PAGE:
Evan Carlson’s Book Review

tenth of dec

Windows into the Mind

Evan Carlson

“What? Alison? Raped? Killed? Oh God. Raped and killed while I innocently made my railroad town, sitting cross-legged and unaware on the floor like a tiny little–” thinks young Kyle Boot as he witnesses the kidnapping of his neighbor Alison Pope in “Victory Lap”, the first of Saunders’ short stories. This tale, one of the most captivating in the anthology, is told from three different perspectives: that of Kyle, a heroic adolescent suffering from Tourette Syndrome, of Alison, a young playful ballet dancer, and that of her kidnapper. Narration in “Victory Lap” switches abruptly between these three perspectives, revealing each character’s thoughts during the abduction. Kyle, adored by his family and singled out as different by classmates, is faced with a decision between following the anti-interventionist advice that his parents have given him since birth and saving the life of Alison, a girl for whom he has affection. This story, a contemporary David versus Goliath, simultaneously provides insight into the minds of a kidnapper and a young boy with a neurological disorder.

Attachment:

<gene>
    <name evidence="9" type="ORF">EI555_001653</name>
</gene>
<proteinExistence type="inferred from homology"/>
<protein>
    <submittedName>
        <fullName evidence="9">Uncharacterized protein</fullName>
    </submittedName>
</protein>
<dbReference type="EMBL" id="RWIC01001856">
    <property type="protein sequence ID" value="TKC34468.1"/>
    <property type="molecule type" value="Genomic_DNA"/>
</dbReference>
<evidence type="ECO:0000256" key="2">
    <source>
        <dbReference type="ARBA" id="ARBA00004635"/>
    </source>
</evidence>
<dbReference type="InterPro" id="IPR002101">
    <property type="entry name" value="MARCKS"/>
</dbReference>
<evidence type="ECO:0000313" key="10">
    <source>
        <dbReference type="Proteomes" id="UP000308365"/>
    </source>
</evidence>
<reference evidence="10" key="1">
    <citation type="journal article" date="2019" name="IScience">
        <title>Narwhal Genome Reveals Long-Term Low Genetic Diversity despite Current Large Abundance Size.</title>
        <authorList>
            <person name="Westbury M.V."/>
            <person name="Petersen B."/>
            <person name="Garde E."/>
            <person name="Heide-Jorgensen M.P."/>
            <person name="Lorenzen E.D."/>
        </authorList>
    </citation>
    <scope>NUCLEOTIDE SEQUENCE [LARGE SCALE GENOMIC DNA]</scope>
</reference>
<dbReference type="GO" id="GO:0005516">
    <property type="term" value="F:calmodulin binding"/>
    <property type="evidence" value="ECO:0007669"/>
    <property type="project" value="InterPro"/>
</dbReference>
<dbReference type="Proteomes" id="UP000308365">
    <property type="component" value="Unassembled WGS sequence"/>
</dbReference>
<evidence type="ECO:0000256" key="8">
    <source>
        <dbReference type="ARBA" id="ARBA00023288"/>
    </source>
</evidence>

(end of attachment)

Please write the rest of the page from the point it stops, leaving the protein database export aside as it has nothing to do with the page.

In each of his tales, Saunders plunges us into the minds of his characters, revealing the story’s background and plot through their thoughts. “The Semplica Girl Diaries”, features a father’s journal recounting the story of his family, struggling to make ends meet in an affluent neighborhood of the future. It is a tale of materialism, luck and human compassion that all readers can identify with.

Saunders’ fantastic storytelling ability leads us to connect with his characters and experience what they experience as if we were present. His stories are so vivid and lifelike that we feel as if they are unfolding right before our eyes. In “Home”, a disoriented veteran in a deteriorated mental state struggles to reintegrate into society after having spent years away at war. We, the readers, are able to experience this ex-soldier’s disorientation for ourselves when he describes unrecognizable material goods from the future for sale at a gas station market.

Every story in the anthology is a fascinating study of human nature explored through the perspective of a character that thinks and functions differently. Saunders displays the inner workings of his characters’ minds, carefully enveloped in intriguing plots of kidnapping, suicide and reintegration into society. His style of placing us in the midst of his characters’ thoughts does, however, inevitably lead to some confusion, especially as he jumps unannounced from the mind of one character to another. Whether or not you enjoy character studies, you will surely find yourself lost in the excitement of Saunders’ truly remarkable Tenth of December.

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